I agree with Melanie. Don't take it so hard, Christina (easier said than done!) The most important thing to remember is, "it's all in the revisions." Actually, I enjoy revising, making the story better. It seems easier once the words are already on paper (or keyboard, I should say). We've all made the mistake of submitting pages or entire manuscripts before it's ready. We think it is, but when we step back and give ourselves some time away from the work, have others read it and comment, (only other writers, not family or friends) and then read it aloud ourselves, then we see where we need to tweak, rewrite, throw out stuff, etc. I don't see anything wrong with a little flipping out once in a while. It's good for the writing soul. After I do it, I manage to slow down and take a serious look at what's been said about my writing and generally see the wisdom in the critique - though there are times I throw it out and shout, "What does he/she know? They just don't get it!" It's a fun journey. Enjoy it Christina, and take your time. Find trusted critique partners. We can't do this writing stuff in a total vacuum.

Comment by Melanie Conklin on July 24, 2013 at 5:21am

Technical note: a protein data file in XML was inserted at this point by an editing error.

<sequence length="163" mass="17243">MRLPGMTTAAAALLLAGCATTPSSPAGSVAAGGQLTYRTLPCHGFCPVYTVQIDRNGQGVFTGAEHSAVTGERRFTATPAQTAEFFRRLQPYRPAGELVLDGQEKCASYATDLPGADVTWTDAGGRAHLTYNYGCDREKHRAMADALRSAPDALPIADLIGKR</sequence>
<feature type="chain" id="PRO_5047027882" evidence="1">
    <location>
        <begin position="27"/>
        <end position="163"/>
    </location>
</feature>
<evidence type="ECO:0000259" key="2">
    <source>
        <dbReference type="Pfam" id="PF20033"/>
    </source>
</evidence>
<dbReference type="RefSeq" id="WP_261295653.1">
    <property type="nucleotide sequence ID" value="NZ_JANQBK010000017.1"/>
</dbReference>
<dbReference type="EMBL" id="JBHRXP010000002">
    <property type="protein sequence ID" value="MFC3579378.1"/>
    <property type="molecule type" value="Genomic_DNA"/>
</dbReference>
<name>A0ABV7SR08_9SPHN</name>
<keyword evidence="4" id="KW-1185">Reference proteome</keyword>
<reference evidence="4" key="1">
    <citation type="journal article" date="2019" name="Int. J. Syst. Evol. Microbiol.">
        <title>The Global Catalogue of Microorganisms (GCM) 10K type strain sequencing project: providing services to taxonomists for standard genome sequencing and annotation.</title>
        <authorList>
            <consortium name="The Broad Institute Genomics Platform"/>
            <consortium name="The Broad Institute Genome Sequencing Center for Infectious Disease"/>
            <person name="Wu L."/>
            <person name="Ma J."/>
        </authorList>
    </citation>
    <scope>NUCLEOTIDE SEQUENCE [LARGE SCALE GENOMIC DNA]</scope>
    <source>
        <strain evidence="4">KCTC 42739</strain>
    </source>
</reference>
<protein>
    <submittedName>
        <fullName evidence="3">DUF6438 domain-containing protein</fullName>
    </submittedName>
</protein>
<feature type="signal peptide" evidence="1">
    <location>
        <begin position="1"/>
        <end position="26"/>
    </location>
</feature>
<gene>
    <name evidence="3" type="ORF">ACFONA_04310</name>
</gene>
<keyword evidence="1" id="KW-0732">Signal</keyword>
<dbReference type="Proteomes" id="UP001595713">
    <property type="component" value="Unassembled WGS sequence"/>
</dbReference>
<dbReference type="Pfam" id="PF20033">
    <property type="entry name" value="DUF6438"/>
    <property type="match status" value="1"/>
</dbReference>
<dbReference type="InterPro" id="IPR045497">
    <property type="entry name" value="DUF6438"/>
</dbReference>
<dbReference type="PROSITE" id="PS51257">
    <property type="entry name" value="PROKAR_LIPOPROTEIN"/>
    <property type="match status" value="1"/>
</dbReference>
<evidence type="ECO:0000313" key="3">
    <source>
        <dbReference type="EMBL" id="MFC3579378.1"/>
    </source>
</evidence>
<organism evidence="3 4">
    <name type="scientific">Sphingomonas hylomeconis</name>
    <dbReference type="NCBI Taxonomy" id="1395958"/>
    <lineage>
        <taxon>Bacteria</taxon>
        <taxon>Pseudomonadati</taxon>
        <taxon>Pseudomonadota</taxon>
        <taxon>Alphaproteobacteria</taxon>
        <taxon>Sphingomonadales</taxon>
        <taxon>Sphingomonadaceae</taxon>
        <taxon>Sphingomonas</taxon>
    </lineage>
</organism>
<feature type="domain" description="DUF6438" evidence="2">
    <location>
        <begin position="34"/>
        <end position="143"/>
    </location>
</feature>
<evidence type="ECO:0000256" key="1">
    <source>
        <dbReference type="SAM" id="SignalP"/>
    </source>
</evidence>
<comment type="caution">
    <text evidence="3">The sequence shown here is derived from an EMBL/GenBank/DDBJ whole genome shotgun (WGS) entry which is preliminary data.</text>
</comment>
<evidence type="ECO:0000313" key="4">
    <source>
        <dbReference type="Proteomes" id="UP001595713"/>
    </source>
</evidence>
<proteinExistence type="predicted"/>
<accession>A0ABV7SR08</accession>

Hi, Christina--congrats on writing (most of) your first novel! Here's the thing: you need to finish writing it as you planned. Then, send it out for reads with trusted critique partners, and let it rest for a minimum of two weeks. Then and only then can you look at it with fresh eyes and decide how to revise. Revisions can be as simple as editing words--and as complex as removing whole charpters, characters, or story lines. Sometimes a revision is a full re-write of a story. Rarely do we write exactly the right story the first time around. So take heart, and have patience and persistence. This is something I have to remind myself of all the tie. In fact, I totally forgot my process last week and flipped out, and only now am I getting back on track. It happens to the best of us. If you'd like to feel better about finishing your draft, read my blog post about it--sometimes another writer's angst takes the edge off your own!

Comment by Brenda Moguez on July 21, 2013 at 6:40pm

Christina, the fact that an agent took the time to even tell you that isn't so crummy. Most agents have a zillion queries on a weekly basis and don't even bother. If I were you I'd turn it around and consider what she told you. Not YA - maybe it fits into the New Adult category.  My advice, don't stop.